The Internal Revenue Service reminded taxpayers this week that if they are unable to file their tax returns by this year’s April 18 deadline there is an easy, online option to get more time to complete their return.

Taxpayers who need more time to complete their return can request an automatic six-month extension. An extension allows for extra time to gather, prepare and file paperwork with the IRS, however, it does not extend the time to pay any tax due.

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Topics: Individual tax planning

10 Tax Changes That Could Affect Your 2016 Return

Posted by Concannon Miller on Thu, Feb 2, 2017

Several significant tax developments happened last year that may affect federal income tax returns that individual and business taxpayers file in 2017. Here's a quick look at 10 key changes that you should be aware of during this tax season.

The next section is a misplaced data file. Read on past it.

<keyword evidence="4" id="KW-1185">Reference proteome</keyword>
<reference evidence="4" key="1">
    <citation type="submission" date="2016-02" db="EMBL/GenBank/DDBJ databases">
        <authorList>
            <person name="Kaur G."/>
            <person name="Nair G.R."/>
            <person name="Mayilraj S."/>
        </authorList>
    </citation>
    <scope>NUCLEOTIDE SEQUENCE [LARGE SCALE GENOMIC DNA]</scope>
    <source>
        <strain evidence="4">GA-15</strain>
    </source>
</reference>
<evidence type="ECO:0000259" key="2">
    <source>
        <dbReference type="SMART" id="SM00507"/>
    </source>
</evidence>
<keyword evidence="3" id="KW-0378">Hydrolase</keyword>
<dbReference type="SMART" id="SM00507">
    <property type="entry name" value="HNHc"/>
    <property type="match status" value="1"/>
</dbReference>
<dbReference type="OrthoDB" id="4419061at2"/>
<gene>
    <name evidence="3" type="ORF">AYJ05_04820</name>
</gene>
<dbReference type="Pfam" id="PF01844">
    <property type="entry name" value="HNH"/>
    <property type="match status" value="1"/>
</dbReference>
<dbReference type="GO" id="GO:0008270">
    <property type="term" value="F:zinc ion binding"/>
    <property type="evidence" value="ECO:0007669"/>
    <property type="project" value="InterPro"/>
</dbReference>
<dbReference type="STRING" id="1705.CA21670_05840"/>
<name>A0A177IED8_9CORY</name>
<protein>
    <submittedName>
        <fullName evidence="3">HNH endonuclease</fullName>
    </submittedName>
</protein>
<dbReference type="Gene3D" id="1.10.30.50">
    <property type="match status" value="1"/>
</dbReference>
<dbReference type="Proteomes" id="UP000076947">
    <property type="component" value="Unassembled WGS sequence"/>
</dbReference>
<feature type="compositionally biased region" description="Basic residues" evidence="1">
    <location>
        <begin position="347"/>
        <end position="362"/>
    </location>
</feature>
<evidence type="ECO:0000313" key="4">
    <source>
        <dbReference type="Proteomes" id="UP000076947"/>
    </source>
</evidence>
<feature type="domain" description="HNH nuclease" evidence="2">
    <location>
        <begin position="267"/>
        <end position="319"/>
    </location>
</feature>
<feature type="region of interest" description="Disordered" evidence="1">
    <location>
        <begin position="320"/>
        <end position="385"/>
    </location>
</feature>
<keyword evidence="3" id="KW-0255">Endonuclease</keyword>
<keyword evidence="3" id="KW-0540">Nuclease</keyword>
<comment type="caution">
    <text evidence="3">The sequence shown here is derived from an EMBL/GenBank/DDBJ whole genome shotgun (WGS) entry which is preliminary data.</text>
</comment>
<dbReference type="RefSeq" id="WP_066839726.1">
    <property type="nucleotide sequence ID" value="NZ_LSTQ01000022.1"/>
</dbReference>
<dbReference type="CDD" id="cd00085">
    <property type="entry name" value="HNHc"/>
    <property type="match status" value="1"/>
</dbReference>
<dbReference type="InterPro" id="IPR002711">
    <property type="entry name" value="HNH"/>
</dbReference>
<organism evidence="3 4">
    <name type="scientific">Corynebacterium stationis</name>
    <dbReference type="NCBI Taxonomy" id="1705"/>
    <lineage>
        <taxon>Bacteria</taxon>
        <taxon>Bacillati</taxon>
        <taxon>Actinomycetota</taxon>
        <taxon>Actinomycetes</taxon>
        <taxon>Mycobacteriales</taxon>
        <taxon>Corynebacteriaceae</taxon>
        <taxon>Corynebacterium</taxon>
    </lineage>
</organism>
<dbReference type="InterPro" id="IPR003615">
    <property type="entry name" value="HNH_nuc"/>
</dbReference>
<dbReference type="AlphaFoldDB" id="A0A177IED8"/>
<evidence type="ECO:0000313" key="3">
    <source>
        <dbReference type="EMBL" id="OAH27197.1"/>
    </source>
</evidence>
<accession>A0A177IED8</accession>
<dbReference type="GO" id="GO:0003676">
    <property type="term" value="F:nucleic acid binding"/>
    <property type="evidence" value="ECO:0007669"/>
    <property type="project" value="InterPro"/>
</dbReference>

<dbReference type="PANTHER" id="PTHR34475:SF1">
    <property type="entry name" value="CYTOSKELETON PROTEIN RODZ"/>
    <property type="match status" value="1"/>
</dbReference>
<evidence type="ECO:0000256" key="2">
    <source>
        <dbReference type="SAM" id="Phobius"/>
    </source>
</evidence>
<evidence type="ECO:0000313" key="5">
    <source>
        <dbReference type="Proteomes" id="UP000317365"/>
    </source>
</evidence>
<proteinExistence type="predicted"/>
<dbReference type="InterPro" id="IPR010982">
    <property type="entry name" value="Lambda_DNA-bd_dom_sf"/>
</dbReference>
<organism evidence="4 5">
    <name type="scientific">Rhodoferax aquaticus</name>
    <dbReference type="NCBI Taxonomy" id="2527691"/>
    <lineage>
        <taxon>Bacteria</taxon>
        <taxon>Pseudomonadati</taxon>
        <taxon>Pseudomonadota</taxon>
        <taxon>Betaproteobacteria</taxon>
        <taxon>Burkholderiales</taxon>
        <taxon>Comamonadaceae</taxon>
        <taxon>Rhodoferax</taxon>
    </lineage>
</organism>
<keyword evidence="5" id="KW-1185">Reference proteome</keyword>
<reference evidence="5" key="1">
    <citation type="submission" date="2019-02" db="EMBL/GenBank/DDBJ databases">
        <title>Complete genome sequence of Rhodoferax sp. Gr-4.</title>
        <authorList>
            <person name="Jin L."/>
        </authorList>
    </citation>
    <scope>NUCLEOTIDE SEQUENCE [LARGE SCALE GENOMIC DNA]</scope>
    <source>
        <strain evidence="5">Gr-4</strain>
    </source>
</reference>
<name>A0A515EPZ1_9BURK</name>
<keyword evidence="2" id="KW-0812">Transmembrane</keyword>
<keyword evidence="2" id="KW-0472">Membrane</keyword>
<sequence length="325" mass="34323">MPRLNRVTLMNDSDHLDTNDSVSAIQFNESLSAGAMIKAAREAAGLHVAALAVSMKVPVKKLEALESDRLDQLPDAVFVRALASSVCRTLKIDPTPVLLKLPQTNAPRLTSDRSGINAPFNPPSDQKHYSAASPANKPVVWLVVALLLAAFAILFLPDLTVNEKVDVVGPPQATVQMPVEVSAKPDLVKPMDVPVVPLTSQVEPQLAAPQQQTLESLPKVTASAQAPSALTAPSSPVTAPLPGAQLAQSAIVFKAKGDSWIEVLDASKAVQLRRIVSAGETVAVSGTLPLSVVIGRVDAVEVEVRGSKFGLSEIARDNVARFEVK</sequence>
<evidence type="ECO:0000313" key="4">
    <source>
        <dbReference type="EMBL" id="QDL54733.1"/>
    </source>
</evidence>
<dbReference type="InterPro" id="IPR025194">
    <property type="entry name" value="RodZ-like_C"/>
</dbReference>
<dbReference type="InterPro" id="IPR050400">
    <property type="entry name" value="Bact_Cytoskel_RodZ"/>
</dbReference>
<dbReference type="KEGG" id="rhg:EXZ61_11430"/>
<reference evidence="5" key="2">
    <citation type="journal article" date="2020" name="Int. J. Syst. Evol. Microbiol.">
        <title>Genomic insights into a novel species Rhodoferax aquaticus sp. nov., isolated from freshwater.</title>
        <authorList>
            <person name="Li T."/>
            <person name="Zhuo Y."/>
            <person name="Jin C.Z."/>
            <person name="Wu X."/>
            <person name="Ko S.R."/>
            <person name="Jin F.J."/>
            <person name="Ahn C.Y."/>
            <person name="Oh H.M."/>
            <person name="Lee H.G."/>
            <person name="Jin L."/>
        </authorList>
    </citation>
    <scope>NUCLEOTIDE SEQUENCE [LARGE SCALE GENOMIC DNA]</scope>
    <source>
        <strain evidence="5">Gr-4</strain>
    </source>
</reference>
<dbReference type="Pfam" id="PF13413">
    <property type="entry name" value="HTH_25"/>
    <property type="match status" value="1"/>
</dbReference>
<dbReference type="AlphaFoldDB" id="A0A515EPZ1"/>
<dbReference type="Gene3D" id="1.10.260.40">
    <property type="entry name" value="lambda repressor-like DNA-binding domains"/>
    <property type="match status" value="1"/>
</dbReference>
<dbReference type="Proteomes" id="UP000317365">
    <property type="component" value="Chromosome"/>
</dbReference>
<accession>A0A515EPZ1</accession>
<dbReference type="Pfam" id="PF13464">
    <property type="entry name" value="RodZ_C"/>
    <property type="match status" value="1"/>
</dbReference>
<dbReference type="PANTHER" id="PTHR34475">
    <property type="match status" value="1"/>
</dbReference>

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Topics: Business tax planning, Individual tax planning

2017 Tax Season to Start; IRS Warns of Some Delays

Posted by IRS on Thu, Jan 19, 2017

With the 2017 tax season opening Monday, Jan. 23, the IRS is warning taxpayers claiming certain tax credits to expect a longer wait for refunds.

A new law requires the IRS to hold refunds claiming the Earned Income Tax Credit (EITC) and the Additional Child Tax Credit (ACTC) until Feb. 15.

“For this tax season, it’s more important than ever for taxpayers to plan ahead,” IRS Commissioner John Koskinen said in a press release.

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Topics: Individual tax planning

2017 Taxes: What Changes May Lie Ahead

Posted by Concannon Miller on Tue, Jan 3, 2017

With Donald Trump as the incoming president and Republicans holding a majority in the U.S. House and Senate, GOP tax reform appears likely this year. While campaigning, Mr. Trump promised big tax changes. Here's a digest of his proposals, according to his website.

Individual Tax Rates and Capital Gains Taxes

For individuals, President-elect Trump proposes fewer tax brackets and lower top rates: 12%, 25% and 33% — versus the current rates of 10%, 15%, 25%, 28%, 33%, 35%, and 39.6%. The tax rates on long-term capital gains would be kept at the current 0%, 15% and 20%.

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Topics: Individual tax planning